Curtain Will Rise In Old Town Theater

Curtain Will Rise In Old Town Theater

Planning approves requests allowing reopening of King Street landmark.

Alexandria Planning Commission Tuesday night acquiesced to all requests of Old Town Theater's new owner Roger Fonz, clearing the way for him to open the theater full time offering both movies and live entertainment. But total capacity for movies is still limited.

Barbara Ross, deputy director, Planning and Zoning Department, kicked off the presentation saying, "We are very supportive of reopening the theater." That accentuated the opening sentence of the staff report which emphasized, "Staff strongly supports the reuse of the Old Town Theater as a venue for live performances, movies and other destination activities."

However, movie audiences will remain limited to a maximum of 299, although the theater can seat up to 424. The reason being, the new building code requirements, pertaining to such public uses as movie theaters, now mandates that venues with seating capacities of more than 300 must have sprinkler systems. Old Town Theater does not.

That requirement has gone into effect since the theater was last operative. It does not apply to live performances.

There have been suggestions by Fonz and others that the theater should be eligible for exclusion from the requirement based on the theory of "grandfathering." It is anticipated that proposal will be brought to City Council when they act on the Planning Commission's recommendation.

Fonz's business plan contained two other elements which have brought forth objections both from Planning and Zoning staff and the Old Town Civic Association. One was the hours of operation and the other was the serving of alcoholic beverages.

Fonz's plan has called for the theater to have the potential to operate until 2 a.m. "every night of the week." And the latest change to the plan added "mixed drinks" to the beverage list. Originally, only beer and wine were proposed.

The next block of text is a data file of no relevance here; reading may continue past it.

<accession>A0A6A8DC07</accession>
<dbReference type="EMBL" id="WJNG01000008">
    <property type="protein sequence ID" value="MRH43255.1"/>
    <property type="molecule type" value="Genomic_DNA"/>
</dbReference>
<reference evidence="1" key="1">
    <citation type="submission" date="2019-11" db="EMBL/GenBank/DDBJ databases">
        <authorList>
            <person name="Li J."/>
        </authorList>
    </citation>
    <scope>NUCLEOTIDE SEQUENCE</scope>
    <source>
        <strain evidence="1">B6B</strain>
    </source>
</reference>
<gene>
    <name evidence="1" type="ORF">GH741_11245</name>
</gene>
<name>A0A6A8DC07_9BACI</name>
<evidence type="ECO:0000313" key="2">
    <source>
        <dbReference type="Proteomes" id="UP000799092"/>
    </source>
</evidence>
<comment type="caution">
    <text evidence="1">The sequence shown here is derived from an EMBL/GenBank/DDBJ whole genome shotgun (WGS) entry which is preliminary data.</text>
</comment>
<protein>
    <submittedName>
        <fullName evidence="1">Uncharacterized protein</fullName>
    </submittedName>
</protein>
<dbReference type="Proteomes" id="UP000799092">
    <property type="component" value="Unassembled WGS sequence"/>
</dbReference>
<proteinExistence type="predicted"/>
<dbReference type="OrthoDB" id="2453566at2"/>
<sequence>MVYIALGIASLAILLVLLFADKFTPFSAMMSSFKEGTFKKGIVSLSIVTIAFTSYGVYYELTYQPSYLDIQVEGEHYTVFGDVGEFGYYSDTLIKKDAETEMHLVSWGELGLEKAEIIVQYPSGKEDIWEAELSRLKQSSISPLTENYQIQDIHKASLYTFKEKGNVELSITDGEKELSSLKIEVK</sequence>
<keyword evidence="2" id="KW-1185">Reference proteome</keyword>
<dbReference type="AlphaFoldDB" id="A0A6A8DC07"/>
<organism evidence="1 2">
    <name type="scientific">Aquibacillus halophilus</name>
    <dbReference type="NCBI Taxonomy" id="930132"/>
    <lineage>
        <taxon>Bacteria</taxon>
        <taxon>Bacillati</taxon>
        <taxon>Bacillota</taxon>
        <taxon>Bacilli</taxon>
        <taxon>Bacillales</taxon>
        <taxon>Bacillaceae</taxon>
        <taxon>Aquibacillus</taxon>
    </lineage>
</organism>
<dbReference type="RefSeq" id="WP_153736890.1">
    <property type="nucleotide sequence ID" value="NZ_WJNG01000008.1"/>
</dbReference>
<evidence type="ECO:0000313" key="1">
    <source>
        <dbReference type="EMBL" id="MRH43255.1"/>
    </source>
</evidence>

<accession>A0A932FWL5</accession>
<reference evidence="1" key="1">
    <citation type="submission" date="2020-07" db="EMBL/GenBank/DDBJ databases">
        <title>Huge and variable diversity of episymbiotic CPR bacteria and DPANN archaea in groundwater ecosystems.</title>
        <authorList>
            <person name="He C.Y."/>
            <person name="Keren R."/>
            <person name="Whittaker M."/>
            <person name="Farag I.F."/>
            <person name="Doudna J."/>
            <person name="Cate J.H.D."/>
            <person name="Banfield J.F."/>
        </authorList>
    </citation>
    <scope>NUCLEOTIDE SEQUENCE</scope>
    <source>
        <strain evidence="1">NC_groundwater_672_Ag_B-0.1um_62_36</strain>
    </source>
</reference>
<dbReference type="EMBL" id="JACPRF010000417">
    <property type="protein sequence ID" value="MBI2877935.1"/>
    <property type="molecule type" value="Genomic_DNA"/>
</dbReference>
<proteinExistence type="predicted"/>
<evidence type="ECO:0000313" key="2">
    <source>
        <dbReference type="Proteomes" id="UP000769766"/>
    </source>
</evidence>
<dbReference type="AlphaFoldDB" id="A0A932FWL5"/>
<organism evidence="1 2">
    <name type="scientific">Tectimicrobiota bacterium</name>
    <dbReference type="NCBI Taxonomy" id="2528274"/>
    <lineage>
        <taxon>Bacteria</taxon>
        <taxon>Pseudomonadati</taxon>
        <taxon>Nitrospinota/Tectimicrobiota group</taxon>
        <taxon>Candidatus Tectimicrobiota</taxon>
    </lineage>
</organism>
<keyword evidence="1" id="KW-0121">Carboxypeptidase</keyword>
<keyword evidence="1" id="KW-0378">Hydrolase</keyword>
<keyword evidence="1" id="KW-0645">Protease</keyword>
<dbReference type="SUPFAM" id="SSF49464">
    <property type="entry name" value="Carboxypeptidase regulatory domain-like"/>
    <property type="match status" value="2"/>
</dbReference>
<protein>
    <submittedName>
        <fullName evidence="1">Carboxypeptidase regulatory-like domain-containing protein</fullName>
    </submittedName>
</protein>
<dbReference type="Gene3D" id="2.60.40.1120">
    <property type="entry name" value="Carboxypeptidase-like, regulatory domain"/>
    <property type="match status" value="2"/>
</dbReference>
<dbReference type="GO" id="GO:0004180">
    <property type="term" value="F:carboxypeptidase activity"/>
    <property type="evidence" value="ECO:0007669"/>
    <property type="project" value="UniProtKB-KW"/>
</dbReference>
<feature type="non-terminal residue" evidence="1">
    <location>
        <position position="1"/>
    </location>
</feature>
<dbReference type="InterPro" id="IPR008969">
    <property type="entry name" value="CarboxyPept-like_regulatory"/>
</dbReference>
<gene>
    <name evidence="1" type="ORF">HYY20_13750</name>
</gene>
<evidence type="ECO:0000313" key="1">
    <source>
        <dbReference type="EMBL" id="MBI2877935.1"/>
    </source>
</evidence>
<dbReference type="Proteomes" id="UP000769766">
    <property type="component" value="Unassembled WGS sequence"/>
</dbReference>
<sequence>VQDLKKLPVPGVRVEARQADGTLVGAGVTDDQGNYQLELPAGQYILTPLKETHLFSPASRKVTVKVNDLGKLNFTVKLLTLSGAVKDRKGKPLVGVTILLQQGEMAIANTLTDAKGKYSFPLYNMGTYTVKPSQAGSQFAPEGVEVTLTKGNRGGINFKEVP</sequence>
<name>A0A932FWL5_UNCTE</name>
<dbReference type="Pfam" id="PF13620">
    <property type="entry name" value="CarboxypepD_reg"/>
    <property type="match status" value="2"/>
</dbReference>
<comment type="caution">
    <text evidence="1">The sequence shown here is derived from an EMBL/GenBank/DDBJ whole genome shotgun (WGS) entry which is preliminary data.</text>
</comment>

STAFF DROPPED its opposition to the hours of operation based on analysis in the King Street Retail Strategies study. In its report to the Commission staff stated, "staff ... is now supporting the hours proposed by the theater operator."

The only opposition to allowing the 2 a.m. closing time was expressed by Carolyn Merck, president, OTCA, speaking for the association.

"We have extensively surveyed our membership and the largest concern is for the theater to remain open until 2 a.m. all nights," she reported.

As for the mixed drinks, Merck said, "We understood that alcoholic beverages would be limited to beer and wine. We are seeking to limit what could turn into a sports bar."

Merck noted that OTCA's opposition to the late closing was based on concerns for neighbors in the immediate area and the impact on Old Town overall. She did indicate a willingness to "compromise to 1 a.m." if necessary. She also stated, "We are totally supportive of reopening the theater."

Countering OTCA's opposition to the 2 a.m. closing, city resident Julie Crenshaw emphasized, "It would behoove the city to be flexible and allow Mr. Fonz to meet his business plan. He should be allowed to function as he wants."